I did notice most people brought Bibles. The kinds which zip or snap in protective cases are the most popular. And, apparently, among some it is very expected you bring your own (though scripture was also projected on the screen).

-Excuse me while I change. 

Communion was served during service. Three men and one woman went up to the alter and received communion directly from the Pastor before distributing the elements to us in the congregation. One of them was the man in front of me. Just before, he steps out in into the aisle, and starts putting on a white robe over his clothes. They also wore white gloves with a red cross on the back of the hand. This was different than what I am used to seeing. But the sudden clothing addition seemed routine for him.

-Real wine

Communion was served with real wine: which surprised me a little. I by no means object to the practice. However, real wine is uncommon (though no longer banned) for Methodists in the United States. Victoria told me it was a dessert wine. It was quite good, I have to admit. Though it felt strange to think that about the blood of Christ (in whatever sense you believe, or don’t believe it is). I almost prefer “the blood of salvation, spilt for you” to be something slightly unpleasant.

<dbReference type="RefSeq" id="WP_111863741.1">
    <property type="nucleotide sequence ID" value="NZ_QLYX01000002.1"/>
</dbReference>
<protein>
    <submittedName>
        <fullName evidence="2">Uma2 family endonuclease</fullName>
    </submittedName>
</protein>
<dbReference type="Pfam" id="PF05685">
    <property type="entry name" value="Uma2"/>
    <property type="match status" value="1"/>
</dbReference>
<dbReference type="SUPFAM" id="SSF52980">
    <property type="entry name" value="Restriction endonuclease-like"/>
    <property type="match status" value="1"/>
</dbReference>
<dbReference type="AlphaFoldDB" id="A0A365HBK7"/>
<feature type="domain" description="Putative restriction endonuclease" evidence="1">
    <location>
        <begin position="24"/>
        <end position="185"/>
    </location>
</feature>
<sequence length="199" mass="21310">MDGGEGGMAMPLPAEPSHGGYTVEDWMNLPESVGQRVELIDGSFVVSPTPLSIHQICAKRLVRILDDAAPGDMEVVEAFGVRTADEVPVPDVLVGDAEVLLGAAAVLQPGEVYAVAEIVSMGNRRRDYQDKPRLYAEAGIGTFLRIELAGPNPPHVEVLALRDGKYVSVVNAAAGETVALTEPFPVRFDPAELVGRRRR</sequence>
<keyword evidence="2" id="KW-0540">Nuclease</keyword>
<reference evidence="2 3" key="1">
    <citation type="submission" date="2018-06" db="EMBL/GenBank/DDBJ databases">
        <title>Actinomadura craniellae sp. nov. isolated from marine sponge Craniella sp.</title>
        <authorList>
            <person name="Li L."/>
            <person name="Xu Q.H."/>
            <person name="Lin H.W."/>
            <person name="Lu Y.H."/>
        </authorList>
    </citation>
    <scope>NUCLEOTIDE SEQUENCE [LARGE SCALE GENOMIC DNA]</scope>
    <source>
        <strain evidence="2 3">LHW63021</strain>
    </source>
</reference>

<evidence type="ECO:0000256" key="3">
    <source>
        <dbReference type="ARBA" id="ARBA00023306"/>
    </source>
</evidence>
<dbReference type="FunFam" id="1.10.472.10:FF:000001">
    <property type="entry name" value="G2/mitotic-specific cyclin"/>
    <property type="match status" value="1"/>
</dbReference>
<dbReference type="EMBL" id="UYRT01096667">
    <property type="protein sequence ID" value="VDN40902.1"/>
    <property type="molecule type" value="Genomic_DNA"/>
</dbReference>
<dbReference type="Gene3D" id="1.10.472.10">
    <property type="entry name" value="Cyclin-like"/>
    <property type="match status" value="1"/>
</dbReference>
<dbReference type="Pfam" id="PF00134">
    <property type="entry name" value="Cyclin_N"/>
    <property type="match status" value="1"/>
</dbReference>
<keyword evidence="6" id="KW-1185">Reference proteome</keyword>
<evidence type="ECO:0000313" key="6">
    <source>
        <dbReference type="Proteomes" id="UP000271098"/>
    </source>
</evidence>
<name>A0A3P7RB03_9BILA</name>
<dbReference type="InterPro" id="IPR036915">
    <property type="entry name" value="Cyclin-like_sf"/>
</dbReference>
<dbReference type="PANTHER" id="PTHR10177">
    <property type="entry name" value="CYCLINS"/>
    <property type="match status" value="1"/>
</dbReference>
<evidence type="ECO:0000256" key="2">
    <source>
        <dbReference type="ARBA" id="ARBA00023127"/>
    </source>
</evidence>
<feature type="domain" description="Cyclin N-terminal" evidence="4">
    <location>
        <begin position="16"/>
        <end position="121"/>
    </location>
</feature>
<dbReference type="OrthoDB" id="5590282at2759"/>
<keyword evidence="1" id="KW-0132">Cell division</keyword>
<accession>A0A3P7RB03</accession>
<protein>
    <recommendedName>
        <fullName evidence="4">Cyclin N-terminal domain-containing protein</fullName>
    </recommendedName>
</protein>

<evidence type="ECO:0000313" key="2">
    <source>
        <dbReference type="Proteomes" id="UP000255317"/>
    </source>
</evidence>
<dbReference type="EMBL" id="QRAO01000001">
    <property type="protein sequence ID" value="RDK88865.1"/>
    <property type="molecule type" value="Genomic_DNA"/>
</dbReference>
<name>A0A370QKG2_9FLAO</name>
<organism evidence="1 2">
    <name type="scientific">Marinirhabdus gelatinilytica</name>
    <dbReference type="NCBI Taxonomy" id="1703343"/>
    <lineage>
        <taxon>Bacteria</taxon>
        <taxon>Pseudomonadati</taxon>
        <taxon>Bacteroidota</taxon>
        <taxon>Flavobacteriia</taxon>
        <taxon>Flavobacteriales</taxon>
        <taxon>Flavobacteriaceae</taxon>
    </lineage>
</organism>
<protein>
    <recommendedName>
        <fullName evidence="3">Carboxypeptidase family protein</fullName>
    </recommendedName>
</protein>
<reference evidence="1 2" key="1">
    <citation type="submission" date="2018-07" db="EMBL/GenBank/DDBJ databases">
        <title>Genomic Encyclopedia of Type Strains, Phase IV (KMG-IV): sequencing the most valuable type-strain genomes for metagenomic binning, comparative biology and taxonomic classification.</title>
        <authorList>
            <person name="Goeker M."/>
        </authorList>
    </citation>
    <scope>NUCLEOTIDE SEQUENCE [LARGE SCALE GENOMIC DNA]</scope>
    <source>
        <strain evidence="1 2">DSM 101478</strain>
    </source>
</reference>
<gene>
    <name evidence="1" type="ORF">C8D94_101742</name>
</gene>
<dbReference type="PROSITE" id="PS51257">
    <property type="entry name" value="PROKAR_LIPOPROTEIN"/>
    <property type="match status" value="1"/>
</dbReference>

-Come eat after the service!

A full meal was served after the service. I was given extra dried seaweed, because many Koreans seem to imagine I can not handle the spicy food. Alas, I am picky–but I can handle spicy food. In fact, I ate many of the green peppers just fine. And there was watermelon: I know I will be very upset when it is no longer in season. I think I love it almost as many Korean people do!

Also, at lunch, just like at a restaurant I ate at yesterday, I was told to use a spoon after paining a Korean at the same table with my abysmal use of chopsticks. Such is life, when you are the only white person at church! Sometimes, you get a little extra attention. Such is life.

-Final thoughts

I loved attending church and always love observing how fellow believers in different cultures gather for worship. I am not often an outsider, and not often is Christian worship foreign to me. Visiting a new place, a new culture, allows me to experience worship, somewhat, with new eyes and renews the simple joy of spiritual communion with believers and worship of God. There is more to analyze, because there is more I do not know. Yet, the distance also encourages simple participation. Sometimes I am just happy to recognize the tune to “Jesus loves me.”

Definitely, I look forward to visiting more churches and learning more about Christianity in Korea.

-Dessert

Oh, and we stopped for Patbingsu 팥빙수 (a shaved iced dessert) at a coffee shop!

Advertisements

One thought on “Fulbright Orientation Week 3: Why I love visiting churches and Why ecclesiology is like surgery.

  1. I love this post! Such an accurate picture of Korean churches. I especially loved the singing, and I even learned a few Korean hymns during my time there.

Leave a Reply

Fill in your details below or click an icon to log in:

WordPress.com Logo

You are commenting using your WordPress.com account. Log Out /  Change )

Google+ photo

You are commenting using your Google+ account. Log Out /  Change )

Twitter picture

You are commenting using your Twitter account. Log Out /  Change )

Facebook photo

You are commenting using your Facebook account. Log Out /  Change )

w

Connecting to %s